Bereavement for LGBTQI+ persons may have unique intensity.
December 11, 2018

Bereavement Considerations for LGBTQI+ People

by Lavina E. Tomer, Southern Arizona Senior Pride
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LGBTQI+ people may experience loss with unique intensity. Why? This article was used as a hand-out in a presentation to hospice bereavement counselors and chaplains.

Studies, professional experience and personal reports indicate that: isolation, disclosure of identity and acknowledgment of relationships, life experiences that include bullying, violence, living with secrets, and fear of living an open, authentic life influence this community’s bereavement process. Being a member of a minority community that is marginalized, neglected, and hated must also be examined. All of these factors may increase the risk of heightened or prolonged bereavement, depression, compounded grief and disenfranchised grief. Fear of seeking professional help and bereavement support remain as barriers.

The current generation of older LGBTQI+ people has lived through being: considered mentally ill, illegal, a criminal, an abomination, rejected by family, friends, faith communities, healthcare providers, and co-workers, fired from jobs, isolated and alone when coping with losses, addicted to alcohol and drugs, “closeted,” targeted for raids, harassment, arrests and murders, alive through the AIDS crisis of the 80s, and survivors of suicides and murders. Resilient and burned -out are two adjectives that come to mind.

Statistics about LGBTQI+ Youth at school:
Negative attitudes and cultural stigmas put LGBTQI+ youth at higher risk for bullying, teasing, and physical violence than their heterosexual and cisgender peers. The Gay, Lesbian & Straight Network (GLSEN) released a report in 2013 on LGBTQI+ youth that states:
* Fifty-five percent of LGBTQI+ youth feel unsafe at school because of their sexual orientation and 37% feel unsafe because of their gender expression.
* Seventy Four percent of youth were verbally abused because of their sexual orientation and 55 % were verbally harassed because of their gender expression.
* Sixteen percent were physically assaulted, either punched, kicked, or injured with a weapon because of their sexual orientation and 11 % of them experienced the same type of assaults because of their gender expression.

Statistics also report that LGBTQI+ youth are at a significantly higher risk for suicide and that 40% of homeless youth are LGBTQI+.

All LGBTQI+ people are currently living some of the same experiences. Barriers for the LGBTQI+ community when grieving the loss of partner, spouse, friends or chosen family persist.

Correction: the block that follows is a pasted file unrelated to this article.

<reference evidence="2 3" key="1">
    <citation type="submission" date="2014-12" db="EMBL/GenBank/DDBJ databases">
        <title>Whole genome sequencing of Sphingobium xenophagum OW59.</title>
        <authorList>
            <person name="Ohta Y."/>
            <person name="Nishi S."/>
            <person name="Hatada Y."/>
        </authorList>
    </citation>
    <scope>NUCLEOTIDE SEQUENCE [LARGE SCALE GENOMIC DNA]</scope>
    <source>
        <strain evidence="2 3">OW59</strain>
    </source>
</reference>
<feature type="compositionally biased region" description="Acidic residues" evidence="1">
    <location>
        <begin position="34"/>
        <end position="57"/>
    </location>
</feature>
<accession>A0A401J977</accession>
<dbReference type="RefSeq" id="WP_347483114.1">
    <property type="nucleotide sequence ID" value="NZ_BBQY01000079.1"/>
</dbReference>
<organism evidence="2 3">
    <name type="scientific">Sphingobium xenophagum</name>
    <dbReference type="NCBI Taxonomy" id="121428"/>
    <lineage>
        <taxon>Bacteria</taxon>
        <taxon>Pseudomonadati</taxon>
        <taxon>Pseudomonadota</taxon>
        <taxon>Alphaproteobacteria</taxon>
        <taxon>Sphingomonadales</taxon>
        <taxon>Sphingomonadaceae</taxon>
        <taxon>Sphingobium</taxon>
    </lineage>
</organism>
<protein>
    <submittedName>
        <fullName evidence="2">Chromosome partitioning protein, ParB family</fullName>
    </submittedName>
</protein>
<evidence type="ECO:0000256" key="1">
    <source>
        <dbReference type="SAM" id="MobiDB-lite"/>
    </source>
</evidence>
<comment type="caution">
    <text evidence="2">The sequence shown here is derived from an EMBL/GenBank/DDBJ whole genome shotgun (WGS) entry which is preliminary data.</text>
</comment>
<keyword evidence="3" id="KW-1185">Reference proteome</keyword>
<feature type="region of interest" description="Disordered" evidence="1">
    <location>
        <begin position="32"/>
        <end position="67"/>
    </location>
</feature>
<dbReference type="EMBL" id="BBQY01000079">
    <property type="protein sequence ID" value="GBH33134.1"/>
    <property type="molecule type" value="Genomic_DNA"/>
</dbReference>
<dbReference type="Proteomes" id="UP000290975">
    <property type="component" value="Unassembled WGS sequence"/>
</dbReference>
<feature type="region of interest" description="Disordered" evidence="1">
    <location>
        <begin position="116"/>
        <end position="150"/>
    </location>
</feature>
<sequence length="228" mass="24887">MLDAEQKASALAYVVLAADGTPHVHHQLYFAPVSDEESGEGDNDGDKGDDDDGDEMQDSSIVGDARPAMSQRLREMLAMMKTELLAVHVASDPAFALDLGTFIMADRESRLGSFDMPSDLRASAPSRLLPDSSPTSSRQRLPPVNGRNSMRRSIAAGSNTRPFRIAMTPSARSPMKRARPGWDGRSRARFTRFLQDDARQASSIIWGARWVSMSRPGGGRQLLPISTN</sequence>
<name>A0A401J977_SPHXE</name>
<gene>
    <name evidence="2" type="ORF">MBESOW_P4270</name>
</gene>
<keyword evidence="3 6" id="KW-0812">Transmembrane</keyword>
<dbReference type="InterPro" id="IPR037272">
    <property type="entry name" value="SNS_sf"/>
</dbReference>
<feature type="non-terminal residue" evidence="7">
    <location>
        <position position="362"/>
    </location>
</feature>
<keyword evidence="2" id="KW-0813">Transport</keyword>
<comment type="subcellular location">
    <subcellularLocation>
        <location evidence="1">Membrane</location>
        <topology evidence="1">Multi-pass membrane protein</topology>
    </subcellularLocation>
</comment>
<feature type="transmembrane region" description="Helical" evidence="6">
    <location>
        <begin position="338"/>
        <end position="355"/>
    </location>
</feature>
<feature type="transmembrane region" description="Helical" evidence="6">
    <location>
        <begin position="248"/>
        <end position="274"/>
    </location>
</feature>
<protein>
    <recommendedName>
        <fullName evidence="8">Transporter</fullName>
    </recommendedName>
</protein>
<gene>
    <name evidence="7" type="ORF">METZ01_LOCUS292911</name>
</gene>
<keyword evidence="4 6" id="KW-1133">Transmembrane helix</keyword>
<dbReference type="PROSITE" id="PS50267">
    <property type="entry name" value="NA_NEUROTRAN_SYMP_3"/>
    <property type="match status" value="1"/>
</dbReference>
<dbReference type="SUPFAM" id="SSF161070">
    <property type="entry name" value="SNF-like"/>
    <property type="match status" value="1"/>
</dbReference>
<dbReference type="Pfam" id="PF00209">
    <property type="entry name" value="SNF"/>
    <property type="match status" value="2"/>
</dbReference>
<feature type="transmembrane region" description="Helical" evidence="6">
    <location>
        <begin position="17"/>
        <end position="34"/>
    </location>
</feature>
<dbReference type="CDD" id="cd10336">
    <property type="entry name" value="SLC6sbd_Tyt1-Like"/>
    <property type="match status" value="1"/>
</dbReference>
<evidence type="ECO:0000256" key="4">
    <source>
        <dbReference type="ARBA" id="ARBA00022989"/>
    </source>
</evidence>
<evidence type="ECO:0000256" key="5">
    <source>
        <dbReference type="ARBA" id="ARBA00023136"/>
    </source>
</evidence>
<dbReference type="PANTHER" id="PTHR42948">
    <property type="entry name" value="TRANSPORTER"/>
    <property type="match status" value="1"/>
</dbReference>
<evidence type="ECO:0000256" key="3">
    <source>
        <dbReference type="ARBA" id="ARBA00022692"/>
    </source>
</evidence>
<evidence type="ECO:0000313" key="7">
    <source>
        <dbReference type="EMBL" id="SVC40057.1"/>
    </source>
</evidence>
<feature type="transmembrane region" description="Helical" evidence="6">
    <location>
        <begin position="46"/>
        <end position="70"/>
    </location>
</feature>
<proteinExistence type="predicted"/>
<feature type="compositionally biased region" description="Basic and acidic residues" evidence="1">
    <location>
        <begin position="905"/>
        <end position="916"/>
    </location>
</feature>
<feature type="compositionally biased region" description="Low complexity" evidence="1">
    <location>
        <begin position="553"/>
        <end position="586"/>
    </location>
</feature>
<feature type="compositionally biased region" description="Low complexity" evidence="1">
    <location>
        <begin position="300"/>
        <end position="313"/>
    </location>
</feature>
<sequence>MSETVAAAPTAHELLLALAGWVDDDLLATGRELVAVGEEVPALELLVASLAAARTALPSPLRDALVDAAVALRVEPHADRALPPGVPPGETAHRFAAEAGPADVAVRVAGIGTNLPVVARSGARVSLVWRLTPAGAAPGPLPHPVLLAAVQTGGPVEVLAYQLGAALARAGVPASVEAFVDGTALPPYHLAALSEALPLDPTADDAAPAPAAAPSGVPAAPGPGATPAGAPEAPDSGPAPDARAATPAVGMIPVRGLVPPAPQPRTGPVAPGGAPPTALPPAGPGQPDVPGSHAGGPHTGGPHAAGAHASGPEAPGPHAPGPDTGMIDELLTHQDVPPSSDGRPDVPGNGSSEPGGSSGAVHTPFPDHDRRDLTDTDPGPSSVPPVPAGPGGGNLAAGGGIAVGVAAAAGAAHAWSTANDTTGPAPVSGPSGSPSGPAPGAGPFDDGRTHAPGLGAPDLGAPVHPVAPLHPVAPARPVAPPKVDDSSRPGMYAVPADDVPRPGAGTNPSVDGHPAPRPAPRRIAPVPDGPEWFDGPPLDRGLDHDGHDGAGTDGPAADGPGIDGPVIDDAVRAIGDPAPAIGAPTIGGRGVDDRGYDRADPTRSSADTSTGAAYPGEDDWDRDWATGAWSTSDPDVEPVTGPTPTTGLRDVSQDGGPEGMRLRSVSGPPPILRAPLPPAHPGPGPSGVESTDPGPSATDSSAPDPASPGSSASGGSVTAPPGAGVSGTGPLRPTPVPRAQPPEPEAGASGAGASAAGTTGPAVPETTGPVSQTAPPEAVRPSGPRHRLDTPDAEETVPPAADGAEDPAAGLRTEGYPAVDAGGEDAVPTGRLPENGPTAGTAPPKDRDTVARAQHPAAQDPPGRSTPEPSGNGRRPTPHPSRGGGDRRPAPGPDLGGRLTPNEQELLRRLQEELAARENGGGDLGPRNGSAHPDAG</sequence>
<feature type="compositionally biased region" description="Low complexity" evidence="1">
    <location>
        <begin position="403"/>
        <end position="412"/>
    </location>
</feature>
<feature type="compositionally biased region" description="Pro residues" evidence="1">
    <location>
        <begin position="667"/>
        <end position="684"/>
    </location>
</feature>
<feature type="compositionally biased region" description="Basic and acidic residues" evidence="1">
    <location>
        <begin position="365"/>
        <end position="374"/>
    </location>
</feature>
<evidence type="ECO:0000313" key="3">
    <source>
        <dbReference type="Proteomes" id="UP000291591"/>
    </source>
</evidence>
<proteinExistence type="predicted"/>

Recommendations for Solutions
1. Examine your own prejudices and be open to changing assumptions, attitudes, and approaches.
2. Use inclusive language: gender neutral pronouns: they, partner, spouse.
3. Ask open-ended questions: Are you currently in a relationship? What people are important to you? Is there someone you would like to have involved in your care?
4. Create a LGBTQI+ friendly pronouns: they, partner, spouse.
3. Ask open-ended questions: Are you currently in a relationship? What people are important to you? Is there someone you would like to have involved in your care?
4. Create a LGBTQI+ friendly environment: have magazines, posters and literature that are LGBTQI+ centered in the lobby, include your anti-discrimination clause (which includes sexual orientation and gender identity)
prominently on brochures, posters, website, information packets), include pictures in promotional literature and on-line, when introducing your agency or group guidelines point out policies for clients and employees about bullying, harassment, and exclusion, affirm participants’ rights, have books and movies about and for the LGBTQI+ community in your library.
5. Engage Project Visibility for an all agency training, including volunteers.
6. Research and have available local and national resources that serve the LGBTQI+ community.
7. Acknowledge the need for careful and sensitive exploration of the relationship lost and the bereaved individual’s identity, including the degree to which the relationship was disclosed and acknowledged in life.
8. Think about alternative sources of support: Chosen family and friends, former partners, the broader LGBTQ+ community, LGBTQI+ centered and welcoming agencies and organizations.
9. Be mindful of additional, concurrent stressors in bereavement.
10. Recognize social factors that may lead to disenfranchised grief: deceased may have had a traumatic death, the relationship with the deceased was not acknowledged or publicly recognized, community of friends or family not able or willing to allow grief process, limited access to support.
11. Be aware that LGBTQI+ people continue to report discrimination from healthcare providers and fear discrimination in bereavement.
12. Be visible as a welcoming agency, bereavement specialist or counselor in all ways possible. Have LGBTQI+ welcoming on flyers, website, Facebook. Engage, assist, refer. Open your doors.

Fostering an environment of acceptance, recognition, and support, working closely with community groups, and seeking out training and education are key to delivering individualized, holistic care.

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